What to include in the training?


There are many ways how to set the similar training and what to include. The aim of creating CARLiS training programme was to make this decision easier by providing a menu of courses discussed with external experts and pilot-tested by four institutions. The full CARLiS programme would require over 90 hours of training, which is a bit heavy load for the busy PhD students. Therefore, it differentiates between the core courses, providing and introduction to the topic and extending courses enabling further development of specific competencies. We would suggest with introducing at least one core course for each skills area – this allows PhD students to get an insight into each area and the hints what to focus on further depending on their preferences and interests. This was also the preferred approach according to the participant’s feedback. Based on the available resources and capacities add core and extending courses can be added.

External or internal trainers?


The crucial factor for a training delivery is whether you can find a suitable trainer. If the institution has sufficient resources, it might rely upon the external trainers. For some topics getting the tailor-made training from the external professional is an ideal solution. The involvement of HR experts (e. g. from the HR department of the big company in the specific sector) is highly appreciated especially with activities such as mock-up interviews. But the institutions should also build internal trainers’ capacities. Professionals in departments that provide research services and where staff has a technical knowledge such as e. g. technology transfer offices, incubators or project offices have the expertise PhD student could also benefit from. Not all of them want and can deliver the trainings, but for those who are interested in such opportunity this is an interesting opportunity for professional growth. Of course, delivering the training requires some additional skills and institutions should support employees who are about to deliver the trainings in developing those skills. That´s why we also included Train the Trainer element in the CARLiS project.

For some topics the members of the faculty or trainers who are usually servsiing other target groups can also be involved - in such case it is just necessary that they familiarise themselves with the specifics of the target group (e. g. professional from career centre can lead some course on entering the labour market should be aware of the labour market for PhD graduates).

Extent of the programme?

Is it better to deliver the courses as one package or offer them as a menu to choose from?  Both approaches have their pros and cons. In case of individual courses students have a more flexibility in choosing what they find relevant – and this flexibility was mentioned by PhD students in the evaluations interviews as very important. On the other hand, the “one package” approach ensures that participants familiarise themselves also with the topics they would maybe not choose at first but offer them valuable information and broaden their career horizons (this was also accentuated in the evaluation interviews when students mentioned that they would at first not consider to participate in course on IP or entrepreneurship as they do not want to become entrepreneur but then they appreciated what they learnt).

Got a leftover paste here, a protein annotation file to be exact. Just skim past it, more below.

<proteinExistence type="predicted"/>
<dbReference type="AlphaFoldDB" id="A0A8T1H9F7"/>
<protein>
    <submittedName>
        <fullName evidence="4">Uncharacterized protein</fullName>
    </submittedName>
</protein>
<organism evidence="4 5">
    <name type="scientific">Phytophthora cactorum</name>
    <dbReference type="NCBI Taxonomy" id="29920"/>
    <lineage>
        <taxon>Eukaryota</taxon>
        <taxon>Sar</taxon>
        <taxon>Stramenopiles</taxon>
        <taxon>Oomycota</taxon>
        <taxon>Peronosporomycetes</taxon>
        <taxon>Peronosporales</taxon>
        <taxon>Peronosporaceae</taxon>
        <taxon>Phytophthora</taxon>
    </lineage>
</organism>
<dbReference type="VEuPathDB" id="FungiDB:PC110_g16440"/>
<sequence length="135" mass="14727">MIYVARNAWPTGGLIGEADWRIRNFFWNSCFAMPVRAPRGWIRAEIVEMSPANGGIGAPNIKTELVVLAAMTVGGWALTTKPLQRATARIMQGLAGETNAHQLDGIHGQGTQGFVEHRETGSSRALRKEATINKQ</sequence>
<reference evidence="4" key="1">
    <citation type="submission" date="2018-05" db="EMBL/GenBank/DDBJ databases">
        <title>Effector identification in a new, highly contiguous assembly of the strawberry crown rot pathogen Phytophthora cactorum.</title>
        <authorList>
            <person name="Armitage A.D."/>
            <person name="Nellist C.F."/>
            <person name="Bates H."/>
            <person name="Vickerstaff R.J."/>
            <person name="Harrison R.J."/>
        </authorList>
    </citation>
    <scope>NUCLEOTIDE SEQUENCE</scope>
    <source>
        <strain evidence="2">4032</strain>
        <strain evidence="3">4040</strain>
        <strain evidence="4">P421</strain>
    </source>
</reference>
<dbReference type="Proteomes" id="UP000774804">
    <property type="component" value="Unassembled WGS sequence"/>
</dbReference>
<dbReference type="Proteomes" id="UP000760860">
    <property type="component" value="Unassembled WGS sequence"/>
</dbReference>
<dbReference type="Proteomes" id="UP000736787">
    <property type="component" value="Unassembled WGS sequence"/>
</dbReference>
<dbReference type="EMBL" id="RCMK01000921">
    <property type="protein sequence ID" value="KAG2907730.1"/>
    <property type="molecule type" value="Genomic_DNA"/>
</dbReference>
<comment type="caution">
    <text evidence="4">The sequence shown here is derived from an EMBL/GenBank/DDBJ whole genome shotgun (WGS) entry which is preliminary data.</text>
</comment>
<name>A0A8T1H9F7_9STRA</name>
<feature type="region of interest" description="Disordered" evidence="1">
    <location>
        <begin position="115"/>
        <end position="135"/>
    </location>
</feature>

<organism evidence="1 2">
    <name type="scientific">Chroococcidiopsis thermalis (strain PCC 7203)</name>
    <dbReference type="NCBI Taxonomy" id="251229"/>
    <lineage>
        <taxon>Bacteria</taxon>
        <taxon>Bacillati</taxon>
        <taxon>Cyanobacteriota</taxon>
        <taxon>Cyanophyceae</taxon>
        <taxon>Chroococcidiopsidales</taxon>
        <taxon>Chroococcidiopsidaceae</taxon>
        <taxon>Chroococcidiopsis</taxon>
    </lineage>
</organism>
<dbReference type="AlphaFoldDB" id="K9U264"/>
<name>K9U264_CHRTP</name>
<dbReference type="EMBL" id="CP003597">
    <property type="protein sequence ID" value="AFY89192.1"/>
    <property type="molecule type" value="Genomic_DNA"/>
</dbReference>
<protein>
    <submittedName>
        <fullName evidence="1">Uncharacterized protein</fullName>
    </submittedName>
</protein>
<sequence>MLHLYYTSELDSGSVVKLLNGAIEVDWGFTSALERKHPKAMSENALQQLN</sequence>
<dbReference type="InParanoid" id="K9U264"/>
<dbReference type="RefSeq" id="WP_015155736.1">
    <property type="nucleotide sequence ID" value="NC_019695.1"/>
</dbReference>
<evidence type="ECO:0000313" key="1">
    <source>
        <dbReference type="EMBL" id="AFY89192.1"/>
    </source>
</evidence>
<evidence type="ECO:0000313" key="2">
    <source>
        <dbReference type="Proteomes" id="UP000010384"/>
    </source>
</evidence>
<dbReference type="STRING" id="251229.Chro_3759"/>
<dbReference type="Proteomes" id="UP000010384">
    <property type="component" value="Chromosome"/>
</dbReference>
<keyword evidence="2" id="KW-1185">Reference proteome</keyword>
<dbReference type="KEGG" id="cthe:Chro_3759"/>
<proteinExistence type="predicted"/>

The “single package” approach also has a benefit of contributing to the community building among PhD students going through several courses together. It also allows for developing interdisciplinary contacts among the PhD students. In general, type of trainings included in the CARLiS training programme offers and exceptional opportunity for getting to know each other across disciplines and cultures as the topics are related to research but they are not too specific. They include joint assignments and collaborative activities (e. g. in entrepreneurship trainings) and participants are often asked to think about how to communicate their research (e. g. in communication trainings) outside of their research niche.

What methods to use?


The career trainings should be as interactive as possible and provide opportunities for discussing and trying things out. They should also support participants in deeper reflection about their careers and encourage them to make their own investigation on the topics presented. The interactive character of the trainings was also one of the most appreciated features of the CARliS trainings. That does not mean that lectures do not have the place in such training – topics such as IP require that a bulk of complex information is delivered to participants and lecture is an effective method how to do it. But even in such case it necessary to search for the ways how to allow for more interactivity and achieve.

How to encourage participation in career trainings?


Participants emphasised in their feedback that similar training should be offered to all PhD students but on the same time it should remain optional. This raises a question how to motivate busy PhD students to participate in the type of training that is not absolutely essential for completing their PhD. Institutions should search for ways how to encourage their PhD students to participate in the similar trainings. E. g. they can award the ECTS credits for joining the courses (during the CARLiS project the number of suggested ECTS for participation in the programme was also discussed but as each institution has a different rules for awarding credits, it was not possible). Institutions can also engage supervisors and ask them to create the time window their PhD students can use for career training.   The right timing of the training is also crucial – ideally, the training should not take place in the periods when there is a high probability that PhD students have busy schedules.